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Above we can see the branding which didn’t spoil the experience for those waiting for the switch on of the christmas lights. The over representational build, the vane attention to duplicating every detail of the real world is not to my ‘particular’ taste but I can appreciate the ‘craft’ and stupendous effort. I think the real reason we are witnessing these 2nd generation ‘build and brand’ combinations is to draw more audience. The more cloning of familiar real world spaces the more tempted to enter, will be those normally reticent in entering MUVEs, virtual worlds and MMORPGs. I also think the more they see (in posts like this even) familiar brands the more comfortable they will be in taking the leap. The familiar chant of ‘get a life’ generally come from those who dont understand these 3D social networks, so now that sustained business models (millionaire Angshe), bona fide identifiable brands and big TV formats are taking root I am sure they may at least want to understand. Its going to be an interesting Christmas 2006.

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Posted by Gary Hayes ©2006

May 062006
 

Great to see my old friend Jon Dakss now running the iTV roost at NBC New Media. Jon was a pioneer in interactive development when he introduced me and the BBC to Watchpoint’s Storyteller a few years ago. Storyteller was something ahead of its time (still) as apart from the basic single screen multi iTV format authoring it had unique video tracking hotspot and non-linear narrative engines built in. Jon is also a very nice chap and wonderful to see the widening of NBC’s strategy into cross-media. He was recently interviewed in depth by Tracy Swedlow for ITVT (where I quote from) and talks about something that sounds remarkably like Gold Rush 😉 (Mark Burnett’s US wide treasure hunt I posted about in Alternative Reality TV a couple of weeks ago). Here is Jon talking about “Treasure Hunt”

I think you’re going to see us be leaders in all those spaces. NBC Universal Television CEO, Jeff Zucker, recently announced that there’s going to be a large initiative within NBC, called TV360. It’s effectively a way of saying to production companies, to studios, to advertisers, that we’re no longer thinking just about what you see on your TV screen, when we think about a show. Everything is going to have a package associated with it, in which there will be a VOD component, a mobile component, and an online component. And it’s going to become truly part of the DNA of how NBC programs its shows.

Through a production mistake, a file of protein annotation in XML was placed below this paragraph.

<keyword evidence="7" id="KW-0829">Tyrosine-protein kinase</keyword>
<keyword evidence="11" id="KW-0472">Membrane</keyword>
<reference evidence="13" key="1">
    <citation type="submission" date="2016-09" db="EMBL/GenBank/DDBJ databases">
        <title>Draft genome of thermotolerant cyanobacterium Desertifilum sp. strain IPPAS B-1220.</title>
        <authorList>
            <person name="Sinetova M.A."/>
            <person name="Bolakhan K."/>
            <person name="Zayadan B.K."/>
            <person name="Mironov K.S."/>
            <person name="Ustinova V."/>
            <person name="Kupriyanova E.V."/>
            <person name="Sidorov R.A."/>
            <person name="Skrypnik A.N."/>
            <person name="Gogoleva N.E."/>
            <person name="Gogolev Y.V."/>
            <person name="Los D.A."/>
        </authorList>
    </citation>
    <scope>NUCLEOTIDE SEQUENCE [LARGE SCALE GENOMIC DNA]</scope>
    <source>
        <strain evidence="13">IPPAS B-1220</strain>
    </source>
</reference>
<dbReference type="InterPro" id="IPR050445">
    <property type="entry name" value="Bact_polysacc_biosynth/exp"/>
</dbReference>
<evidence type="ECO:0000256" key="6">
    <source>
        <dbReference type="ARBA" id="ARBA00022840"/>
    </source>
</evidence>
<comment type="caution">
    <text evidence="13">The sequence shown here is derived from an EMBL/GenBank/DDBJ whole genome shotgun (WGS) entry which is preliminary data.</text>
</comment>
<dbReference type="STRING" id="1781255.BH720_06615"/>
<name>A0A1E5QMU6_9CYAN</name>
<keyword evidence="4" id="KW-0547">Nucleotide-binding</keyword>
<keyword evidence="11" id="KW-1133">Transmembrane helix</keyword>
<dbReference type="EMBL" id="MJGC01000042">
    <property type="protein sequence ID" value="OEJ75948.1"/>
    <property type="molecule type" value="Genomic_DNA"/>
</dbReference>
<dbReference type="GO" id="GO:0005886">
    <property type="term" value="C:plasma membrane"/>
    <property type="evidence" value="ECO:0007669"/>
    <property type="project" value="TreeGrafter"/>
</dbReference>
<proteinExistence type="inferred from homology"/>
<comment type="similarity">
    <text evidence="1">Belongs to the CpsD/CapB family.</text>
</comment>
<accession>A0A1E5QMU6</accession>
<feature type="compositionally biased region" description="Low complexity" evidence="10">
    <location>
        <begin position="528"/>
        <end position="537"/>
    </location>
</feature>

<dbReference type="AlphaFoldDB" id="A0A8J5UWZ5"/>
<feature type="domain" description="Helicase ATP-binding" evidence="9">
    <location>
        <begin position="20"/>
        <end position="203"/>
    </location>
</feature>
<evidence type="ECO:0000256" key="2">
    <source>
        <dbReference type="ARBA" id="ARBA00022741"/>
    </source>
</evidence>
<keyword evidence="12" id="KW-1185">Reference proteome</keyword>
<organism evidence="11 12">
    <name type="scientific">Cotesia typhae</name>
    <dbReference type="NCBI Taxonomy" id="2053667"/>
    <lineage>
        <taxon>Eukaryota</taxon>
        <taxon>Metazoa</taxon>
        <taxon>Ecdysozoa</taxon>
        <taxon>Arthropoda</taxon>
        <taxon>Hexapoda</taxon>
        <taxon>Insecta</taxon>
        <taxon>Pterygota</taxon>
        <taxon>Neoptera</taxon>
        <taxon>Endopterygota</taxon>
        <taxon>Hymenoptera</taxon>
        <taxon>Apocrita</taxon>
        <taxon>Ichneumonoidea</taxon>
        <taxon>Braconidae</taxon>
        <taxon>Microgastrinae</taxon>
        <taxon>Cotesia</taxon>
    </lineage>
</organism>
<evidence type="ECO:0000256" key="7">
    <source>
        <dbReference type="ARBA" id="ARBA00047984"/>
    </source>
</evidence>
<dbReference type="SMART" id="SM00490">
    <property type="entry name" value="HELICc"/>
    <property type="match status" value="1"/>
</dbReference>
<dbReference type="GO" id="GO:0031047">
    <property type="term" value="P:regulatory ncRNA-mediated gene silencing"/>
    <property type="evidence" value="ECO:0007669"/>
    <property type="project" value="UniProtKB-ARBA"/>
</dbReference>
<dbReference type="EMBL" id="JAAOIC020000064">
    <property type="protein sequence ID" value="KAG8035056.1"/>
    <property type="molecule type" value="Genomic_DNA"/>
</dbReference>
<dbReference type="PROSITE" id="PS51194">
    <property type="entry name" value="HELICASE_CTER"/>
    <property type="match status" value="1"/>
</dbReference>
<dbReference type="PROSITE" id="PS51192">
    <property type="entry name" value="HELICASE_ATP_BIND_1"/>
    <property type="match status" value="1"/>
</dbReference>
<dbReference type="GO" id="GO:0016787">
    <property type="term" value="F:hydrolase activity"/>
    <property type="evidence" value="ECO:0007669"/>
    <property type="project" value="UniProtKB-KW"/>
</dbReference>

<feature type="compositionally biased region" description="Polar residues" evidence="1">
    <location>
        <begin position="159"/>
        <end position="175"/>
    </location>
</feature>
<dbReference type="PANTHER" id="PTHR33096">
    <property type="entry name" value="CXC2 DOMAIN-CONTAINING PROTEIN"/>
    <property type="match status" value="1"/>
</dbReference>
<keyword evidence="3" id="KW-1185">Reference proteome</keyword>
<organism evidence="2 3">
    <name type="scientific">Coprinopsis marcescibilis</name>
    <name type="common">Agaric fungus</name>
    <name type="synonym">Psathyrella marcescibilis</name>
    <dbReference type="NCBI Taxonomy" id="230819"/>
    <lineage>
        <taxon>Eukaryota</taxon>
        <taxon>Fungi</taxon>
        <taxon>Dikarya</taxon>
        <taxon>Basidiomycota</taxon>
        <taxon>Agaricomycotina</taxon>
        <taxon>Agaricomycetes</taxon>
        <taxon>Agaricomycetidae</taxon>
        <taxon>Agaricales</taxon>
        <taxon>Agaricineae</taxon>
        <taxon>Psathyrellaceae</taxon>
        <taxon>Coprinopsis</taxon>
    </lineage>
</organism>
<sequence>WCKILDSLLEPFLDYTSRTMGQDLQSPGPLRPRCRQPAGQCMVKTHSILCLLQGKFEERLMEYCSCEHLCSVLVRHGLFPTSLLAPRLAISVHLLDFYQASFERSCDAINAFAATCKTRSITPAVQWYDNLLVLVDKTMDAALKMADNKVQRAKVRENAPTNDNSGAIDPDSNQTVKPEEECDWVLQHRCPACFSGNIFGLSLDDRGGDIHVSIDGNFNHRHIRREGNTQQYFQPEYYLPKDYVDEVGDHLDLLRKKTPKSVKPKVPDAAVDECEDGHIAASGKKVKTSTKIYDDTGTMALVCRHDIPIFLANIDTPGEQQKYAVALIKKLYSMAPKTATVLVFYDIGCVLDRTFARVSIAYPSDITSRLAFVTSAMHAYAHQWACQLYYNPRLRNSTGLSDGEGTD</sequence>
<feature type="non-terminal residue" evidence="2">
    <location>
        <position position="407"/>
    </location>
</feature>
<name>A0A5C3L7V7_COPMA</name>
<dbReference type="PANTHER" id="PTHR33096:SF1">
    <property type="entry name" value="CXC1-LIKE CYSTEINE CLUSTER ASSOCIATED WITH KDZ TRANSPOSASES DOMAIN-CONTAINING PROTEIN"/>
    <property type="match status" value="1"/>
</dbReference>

Just to give you one example of how the TV360 strategy is going to work: this summer, we’re going to be launching a show called “Treasure Hunters,” which is unparalleled in scope, compared to anything that’s been on television, before. Picture it basically as “National Treasure” and the “Da Vinci Code” and the “Amazing Race” all rolled into one. The show basically follows teams that are searching for a treasure that’s worth millions of dollars. They’ll use historical secrets and codes and things like that, plus compete in all sorts of physical, strenuous challenges across all different types of terrain and landscapes, in order to find a hidden treasure. The show’s going to have its own treasure hunt online and via mobile that will be integrated into the linear part of the show. Viewers at home will be able to participate: they’ll have clues they’ll need to find and puzzles they’ll need to solve. There’s never been anything like it before on television.”

Seems ‘360’ is back in fashion, the BBC have been using it for many years but I wonder if mobile, online and TV is truly 360. Here is a slide from a BBC presentation I did back in 2000 that attempted to illustrate 360 thinking, in a very simple way…

CM ©Gary Hayes 2006

In those days narrowband was still significant but I included print, games, dvd, personal TV, PDA and the catch-all non-existant platforms. There will never be a truly 360 service (although Da Vinci is getting close!) – some services gradually get to 360 degree by degree – but surely linear TV, websites and mobile phone are what…140 degrees or something? Add the physical world into the mix and we are getting somewhere but more importantly add in user content. The definition of cross-media is often aimed at producers pushing content through multiple platforms rather than ‘receiving’ content through multiple platforms. That back channel is a critical part of truly rounding the circle that many producers miss.